Science & Tech

Astronomers discover a totally new way that stars can die

Astronomers discover a totally new way that stars can die
NASA Scientists Probing 'Biggest Ever' Gamma-ray Burst

Astronomers have discovered a new way that stars can die.

In a study published in the journal Nature Astronomy, experts have worked out that a minute-long gamma-ray burst of light, which occured in 2019 and evidence a star dying, happened because stars collided within the densely crowded environment near the supermassive black hole at the centre of an ancient galaxy.

Normally gamma-ray bursts (GRB) last around two seconds and happen when stars collapse.

“For every hundred events that fit into the traditional classification scheme of gamma-ray bursts, there is at least one oddball that throws us for a loop,” said study coauthor Wen-fai Fong, assistant professor of physics and astronomy at Northwestern University’s Weinberg College of Arts and Sciences, in a statement. “However, it is these oddballs that tell us the most about the spectacular diversity of explosions that the universe is capable of.”

Over time, astronomers have observed three main ways that stars can die, depending on their size. Lower mass stars like our sun shed their outer layers as they age, eventually becoming dead white dwarf stars.

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Massive stars burn through the fuel-like elements at their core and shatter in explosions called supernovas. Doing so can leave behind dense remnants like neutron stars or result in the creation of black holes.

A third form of star death results when neutron stars or black holes begin to orbit one another in a binary system and spiral closer to one another until they collide and explode.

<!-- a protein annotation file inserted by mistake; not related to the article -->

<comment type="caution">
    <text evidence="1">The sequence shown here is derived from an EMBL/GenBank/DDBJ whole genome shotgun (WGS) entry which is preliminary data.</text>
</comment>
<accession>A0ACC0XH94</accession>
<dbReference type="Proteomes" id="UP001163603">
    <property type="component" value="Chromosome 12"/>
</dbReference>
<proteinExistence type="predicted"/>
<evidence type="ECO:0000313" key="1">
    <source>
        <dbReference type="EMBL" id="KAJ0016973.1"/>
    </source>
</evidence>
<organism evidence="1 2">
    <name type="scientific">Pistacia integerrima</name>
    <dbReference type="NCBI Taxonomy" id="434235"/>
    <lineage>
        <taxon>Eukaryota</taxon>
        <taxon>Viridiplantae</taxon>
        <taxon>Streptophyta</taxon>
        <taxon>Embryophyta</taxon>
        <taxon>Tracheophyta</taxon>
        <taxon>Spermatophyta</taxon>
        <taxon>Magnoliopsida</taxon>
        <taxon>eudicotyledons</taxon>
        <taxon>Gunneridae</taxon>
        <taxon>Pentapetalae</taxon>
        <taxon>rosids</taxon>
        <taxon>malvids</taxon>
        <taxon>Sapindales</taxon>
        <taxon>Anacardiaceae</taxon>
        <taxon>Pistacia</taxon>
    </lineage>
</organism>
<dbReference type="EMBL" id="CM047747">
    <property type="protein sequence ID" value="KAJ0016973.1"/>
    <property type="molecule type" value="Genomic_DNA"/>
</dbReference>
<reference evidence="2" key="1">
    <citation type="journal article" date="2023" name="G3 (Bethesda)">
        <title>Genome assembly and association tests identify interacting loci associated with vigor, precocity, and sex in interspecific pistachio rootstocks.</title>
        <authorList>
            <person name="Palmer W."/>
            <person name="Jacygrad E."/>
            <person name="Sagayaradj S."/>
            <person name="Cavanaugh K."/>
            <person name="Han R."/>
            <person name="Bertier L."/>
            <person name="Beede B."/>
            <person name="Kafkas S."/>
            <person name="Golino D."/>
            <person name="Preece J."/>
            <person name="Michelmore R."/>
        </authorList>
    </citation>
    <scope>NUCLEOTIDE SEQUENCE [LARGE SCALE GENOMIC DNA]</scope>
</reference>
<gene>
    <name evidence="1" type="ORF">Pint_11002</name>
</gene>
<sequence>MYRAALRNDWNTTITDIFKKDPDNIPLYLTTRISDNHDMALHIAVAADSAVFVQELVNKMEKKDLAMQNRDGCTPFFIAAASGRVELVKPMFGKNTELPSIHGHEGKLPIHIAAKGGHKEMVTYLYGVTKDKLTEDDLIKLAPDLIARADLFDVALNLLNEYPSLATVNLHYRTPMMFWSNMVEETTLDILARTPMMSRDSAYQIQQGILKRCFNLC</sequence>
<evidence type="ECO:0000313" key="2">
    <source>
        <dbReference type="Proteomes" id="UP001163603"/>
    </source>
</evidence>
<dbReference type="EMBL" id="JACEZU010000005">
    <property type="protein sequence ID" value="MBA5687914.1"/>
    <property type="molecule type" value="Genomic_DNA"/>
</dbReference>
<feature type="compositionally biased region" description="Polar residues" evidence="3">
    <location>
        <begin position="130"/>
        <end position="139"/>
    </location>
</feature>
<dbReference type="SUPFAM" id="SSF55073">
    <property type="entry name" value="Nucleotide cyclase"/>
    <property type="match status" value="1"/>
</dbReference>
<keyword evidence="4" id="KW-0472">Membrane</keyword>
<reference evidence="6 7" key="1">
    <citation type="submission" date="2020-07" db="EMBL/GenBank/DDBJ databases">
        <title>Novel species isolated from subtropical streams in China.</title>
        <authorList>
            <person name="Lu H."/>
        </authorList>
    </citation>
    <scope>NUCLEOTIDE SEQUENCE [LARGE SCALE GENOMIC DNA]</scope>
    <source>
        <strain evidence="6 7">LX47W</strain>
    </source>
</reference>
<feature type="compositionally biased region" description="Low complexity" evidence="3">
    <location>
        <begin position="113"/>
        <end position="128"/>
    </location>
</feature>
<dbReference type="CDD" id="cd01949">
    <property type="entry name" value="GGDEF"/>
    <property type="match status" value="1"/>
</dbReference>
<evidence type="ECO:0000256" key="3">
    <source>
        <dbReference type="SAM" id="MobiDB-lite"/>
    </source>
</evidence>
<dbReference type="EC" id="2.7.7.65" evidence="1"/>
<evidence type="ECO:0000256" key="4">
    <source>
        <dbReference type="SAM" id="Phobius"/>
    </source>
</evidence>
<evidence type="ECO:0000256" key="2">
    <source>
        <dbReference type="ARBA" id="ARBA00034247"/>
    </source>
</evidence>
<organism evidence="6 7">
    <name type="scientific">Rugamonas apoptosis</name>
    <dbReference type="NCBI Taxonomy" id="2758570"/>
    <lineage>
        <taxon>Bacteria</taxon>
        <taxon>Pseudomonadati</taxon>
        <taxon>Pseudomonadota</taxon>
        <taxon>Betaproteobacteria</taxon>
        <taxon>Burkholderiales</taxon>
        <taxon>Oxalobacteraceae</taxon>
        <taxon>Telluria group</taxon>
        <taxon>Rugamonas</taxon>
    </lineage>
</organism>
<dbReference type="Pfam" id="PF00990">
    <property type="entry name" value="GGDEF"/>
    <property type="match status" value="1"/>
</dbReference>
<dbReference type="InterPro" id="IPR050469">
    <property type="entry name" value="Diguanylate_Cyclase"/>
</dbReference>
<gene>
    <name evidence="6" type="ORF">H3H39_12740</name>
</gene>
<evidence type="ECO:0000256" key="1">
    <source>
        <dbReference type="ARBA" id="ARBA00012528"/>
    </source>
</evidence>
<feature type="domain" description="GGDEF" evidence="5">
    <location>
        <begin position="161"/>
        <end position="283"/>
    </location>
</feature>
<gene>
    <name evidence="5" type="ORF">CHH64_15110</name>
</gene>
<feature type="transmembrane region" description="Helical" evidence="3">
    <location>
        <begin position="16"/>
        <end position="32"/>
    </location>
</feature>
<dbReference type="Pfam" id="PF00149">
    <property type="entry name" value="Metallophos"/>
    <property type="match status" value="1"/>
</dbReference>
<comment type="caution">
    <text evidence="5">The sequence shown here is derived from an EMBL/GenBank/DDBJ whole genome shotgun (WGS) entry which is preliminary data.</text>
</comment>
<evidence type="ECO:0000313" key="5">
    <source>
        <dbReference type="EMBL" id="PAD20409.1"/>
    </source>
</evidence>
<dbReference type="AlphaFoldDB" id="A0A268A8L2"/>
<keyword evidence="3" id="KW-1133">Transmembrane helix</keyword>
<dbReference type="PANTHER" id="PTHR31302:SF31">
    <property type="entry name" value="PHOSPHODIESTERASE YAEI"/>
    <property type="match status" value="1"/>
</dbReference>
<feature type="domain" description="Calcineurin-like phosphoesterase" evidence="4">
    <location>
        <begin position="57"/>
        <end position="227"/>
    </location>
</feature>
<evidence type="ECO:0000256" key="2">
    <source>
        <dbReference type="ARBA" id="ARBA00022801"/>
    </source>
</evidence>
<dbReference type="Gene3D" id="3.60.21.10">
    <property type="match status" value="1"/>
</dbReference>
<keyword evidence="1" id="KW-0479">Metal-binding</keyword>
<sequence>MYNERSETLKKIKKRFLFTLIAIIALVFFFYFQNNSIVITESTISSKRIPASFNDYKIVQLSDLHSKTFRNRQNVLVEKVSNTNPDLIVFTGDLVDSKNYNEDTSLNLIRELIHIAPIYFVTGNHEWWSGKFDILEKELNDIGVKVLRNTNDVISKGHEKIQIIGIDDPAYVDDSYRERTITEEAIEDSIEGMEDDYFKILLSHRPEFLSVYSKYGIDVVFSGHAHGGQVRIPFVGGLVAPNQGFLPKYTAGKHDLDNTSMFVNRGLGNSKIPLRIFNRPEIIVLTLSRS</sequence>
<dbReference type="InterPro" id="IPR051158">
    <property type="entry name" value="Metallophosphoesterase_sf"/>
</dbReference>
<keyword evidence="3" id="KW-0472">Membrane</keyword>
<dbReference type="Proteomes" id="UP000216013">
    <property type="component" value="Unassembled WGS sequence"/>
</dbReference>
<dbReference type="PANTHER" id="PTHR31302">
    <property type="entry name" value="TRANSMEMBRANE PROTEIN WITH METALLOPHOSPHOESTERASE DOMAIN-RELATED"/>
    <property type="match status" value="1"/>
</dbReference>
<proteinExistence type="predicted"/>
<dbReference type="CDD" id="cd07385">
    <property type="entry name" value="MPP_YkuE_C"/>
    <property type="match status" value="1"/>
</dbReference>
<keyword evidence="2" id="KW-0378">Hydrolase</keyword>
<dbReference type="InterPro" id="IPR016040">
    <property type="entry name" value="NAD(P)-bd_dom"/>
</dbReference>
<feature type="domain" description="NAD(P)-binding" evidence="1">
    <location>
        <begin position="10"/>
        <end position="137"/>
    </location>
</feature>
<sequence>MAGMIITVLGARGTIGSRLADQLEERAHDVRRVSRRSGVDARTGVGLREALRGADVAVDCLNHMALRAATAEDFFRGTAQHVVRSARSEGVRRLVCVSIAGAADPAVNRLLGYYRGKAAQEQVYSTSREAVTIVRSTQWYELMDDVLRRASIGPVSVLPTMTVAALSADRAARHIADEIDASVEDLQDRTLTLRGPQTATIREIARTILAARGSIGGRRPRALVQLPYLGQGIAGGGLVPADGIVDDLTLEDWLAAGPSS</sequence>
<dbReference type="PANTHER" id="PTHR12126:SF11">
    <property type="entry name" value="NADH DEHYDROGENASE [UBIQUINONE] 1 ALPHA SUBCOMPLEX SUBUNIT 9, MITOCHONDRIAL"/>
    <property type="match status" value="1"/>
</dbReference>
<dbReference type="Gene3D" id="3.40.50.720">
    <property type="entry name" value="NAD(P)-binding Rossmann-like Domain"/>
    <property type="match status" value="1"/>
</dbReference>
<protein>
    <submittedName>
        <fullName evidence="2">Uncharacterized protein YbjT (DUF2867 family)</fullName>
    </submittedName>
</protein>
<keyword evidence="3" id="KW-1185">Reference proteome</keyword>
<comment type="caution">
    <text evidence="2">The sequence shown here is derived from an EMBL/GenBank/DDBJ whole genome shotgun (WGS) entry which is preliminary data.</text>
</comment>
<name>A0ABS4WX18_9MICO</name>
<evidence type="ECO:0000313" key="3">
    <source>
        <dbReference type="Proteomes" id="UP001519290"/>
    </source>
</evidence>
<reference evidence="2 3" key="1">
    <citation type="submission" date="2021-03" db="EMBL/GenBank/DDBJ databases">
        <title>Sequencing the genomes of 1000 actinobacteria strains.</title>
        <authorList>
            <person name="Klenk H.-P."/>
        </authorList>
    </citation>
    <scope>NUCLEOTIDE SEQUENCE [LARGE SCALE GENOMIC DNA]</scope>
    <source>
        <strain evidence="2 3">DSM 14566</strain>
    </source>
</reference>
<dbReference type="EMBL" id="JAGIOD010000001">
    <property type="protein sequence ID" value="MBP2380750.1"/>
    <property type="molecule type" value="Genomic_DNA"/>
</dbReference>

But the new observation suggests a fourth type of death. “Our results show that stars can meet their demise in some of the densest regions of the universe, where they can be driven to collide,” said lead study author Andrew Levan, an astrophysics professor at Radboud University in Nijmegen, Netherlands, in a statement. “This is exciting for understanding how stars die and for answering other questions, such as what unexpected sources might create gravitational waves that we could detect on Earth.”

“The lack of a supernova accompanying the long GRB 191019A tells us that this burst is not a typical massive star collapse,” said study coauthor Jillian Rastinejad, a doctoral student of astronomy at Northwestern, in a statement. “The location of GRB 191019A, embedded in the nucleus of the host galaxy, teases a predicted but not yet evidenced theory for how gravitational-wave emitting sources might form.”

“While this event is the first of its kind to be discovered, it’s possible there are more out there that are hidden by the large amounts of dust close to their galaxies,” said Fong, who is also a member of the Center for Interdisciplinary Exploration and Research in Astrophysics at Northwestern. “Indeed, if this long-duration event came from merging compact objects, it contributes to the growing population of GRBs that defies our traditional classifications.”

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